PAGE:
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The Old River Control Structure complex, showing the three dams at the outlet to the Atchafalaya River. View is to the east-southeast. Louisiana is on the right and the state of Mississippi on the left

The Old River Control Structure is an artifice built by the U.S. Army Corps of Engineers at the divergence of the Mississippi and Atchafalaya Rivers in order to maintain the water distribution between the two, at 70% and 30%, respectively. This was done in response to the increasing amounts of water flowing from the Mississippi into the Atchafalaya, due to the latter's shorter and increasingly steeper course to the Gulf of Mexico. The floodgate system was completed in 1963. The complex is located at river mile 315 on the lower Mississippi—315 miles (507 km) up the river from the Gulf of Mexico.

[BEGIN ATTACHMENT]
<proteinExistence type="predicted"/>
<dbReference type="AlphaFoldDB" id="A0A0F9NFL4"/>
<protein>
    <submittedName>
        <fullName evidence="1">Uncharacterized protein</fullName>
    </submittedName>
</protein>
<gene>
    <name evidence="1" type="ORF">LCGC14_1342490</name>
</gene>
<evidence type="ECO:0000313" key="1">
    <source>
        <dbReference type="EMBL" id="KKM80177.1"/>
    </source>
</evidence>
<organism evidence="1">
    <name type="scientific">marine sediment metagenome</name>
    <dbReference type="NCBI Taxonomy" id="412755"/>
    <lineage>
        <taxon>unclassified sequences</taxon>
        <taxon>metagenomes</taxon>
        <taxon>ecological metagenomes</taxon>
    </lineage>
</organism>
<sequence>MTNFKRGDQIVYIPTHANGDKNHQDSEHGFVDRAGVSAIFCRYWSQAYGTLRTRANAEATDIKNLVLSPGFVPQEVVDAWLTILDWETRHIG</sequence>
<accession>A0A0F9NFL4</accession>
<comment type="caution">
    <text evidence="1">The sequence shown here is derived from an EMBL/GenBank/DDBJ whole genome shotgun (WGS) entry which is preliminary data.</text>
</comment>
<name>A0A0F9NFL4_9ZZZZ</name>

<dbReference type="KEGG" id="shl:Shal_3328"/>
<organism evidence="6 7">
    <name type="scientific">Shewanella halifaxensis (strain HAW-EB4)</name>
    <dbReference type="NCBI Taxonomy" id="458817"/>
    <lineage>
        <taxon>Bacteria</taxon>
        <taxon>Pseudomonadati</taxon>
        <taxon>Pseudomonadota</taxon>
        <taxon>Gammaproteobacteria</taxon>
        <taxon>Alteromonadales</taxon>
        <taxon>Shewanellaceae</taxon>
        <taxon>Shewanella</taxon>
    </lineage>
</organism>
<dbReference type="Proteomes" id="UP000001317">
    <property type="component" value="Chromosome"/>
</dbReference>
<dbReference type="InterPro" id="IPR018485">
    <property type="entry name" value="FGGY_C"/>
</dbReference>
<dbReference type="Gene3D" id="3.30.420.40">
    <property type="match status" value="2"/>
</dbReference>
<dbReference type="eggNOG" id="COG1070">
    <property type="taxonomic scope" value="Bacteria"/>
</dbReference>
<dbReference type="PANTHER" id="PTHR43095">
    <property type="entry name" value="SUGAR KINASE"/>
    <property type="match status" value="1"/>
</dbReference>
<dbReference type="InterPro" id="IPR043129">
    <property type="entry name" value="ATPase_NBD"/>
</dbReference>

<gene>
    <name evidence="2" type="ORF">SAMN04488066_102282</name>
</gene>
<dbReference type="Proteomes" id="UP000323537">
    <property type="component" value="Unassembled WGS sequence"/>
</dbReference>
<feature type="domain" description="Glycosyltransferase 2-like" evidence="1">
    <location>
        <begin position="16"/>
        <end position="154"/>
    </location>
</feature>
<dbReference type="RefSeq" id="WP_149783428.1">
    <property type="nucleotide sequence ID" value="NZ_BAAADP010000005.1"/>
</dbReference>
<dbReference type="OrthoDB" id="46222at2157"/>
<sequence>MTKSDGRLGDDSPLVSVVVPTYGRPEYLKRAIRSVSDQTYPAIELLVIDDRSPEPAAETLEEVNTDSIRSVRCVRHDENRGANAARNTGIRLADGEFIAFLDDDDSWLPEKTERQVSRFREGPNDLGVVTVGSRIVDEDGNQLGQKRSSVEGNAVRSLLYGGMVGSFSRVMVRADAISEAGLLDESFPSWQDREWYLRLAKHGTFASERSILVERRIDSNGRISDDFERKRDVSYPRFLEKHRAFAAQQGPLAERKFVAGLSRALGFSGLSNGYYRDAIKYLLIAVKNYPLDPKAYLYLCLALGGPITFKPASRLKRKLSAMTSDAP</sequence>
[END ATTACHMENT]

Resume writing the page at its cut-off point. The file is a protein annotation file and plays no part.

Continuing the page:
If allowed to flow freely, the Atchafalaya would capture the main flow of the Mississippi, forcing it to bypass its current path through Baton Rouge and New Orleans. The likelihood of this event increases each year.

The details of the Old River Control system are explored in the "Atchafalaya" section of the book The Control of Nature by John McPhee.

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Coordinates: 31°04′36″N 91°35′52″W / 31.0768°N 91.5979°W / 31.0768; -91.5979

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